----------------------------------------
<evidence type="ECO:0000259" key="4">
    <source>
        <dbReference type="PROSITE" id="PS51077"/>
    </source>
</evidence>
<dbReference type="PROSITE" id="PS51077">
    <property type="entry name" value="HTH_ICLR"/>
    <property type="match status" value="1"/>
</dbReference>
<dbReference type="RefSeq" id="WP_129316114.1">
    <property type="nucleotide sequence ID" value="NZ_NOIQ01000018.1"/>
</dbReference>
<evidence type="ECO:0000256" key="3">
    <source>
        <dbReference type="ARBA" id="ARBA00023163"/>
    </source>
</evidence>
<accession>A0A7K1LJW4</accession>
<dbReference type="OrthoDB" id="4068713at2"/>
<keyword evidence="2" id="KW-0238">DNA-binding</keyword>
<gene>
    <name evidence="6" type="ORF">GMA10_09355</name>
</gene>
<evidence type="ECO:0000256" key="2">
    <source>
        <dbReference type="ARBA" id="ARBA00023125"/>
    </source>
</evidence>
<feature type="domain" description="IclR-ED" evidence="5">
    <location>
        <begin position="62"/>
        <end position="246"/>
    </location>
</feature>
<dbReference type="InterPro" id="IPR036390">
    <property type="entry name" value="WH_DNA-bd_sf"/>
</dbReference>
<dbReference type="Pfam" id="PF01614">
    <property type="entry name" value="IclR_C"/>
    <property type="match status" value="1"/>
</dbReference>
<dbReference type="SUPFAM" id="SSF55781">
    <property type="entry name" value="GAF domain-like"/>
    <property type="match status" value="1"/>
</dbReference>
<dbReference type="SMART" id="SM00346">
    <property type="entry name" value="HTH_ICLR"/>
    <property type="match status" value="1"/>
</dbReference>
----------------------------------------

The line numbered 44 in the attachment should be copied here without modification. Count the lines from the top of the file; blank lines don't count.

    <property type="match status" value="1"/>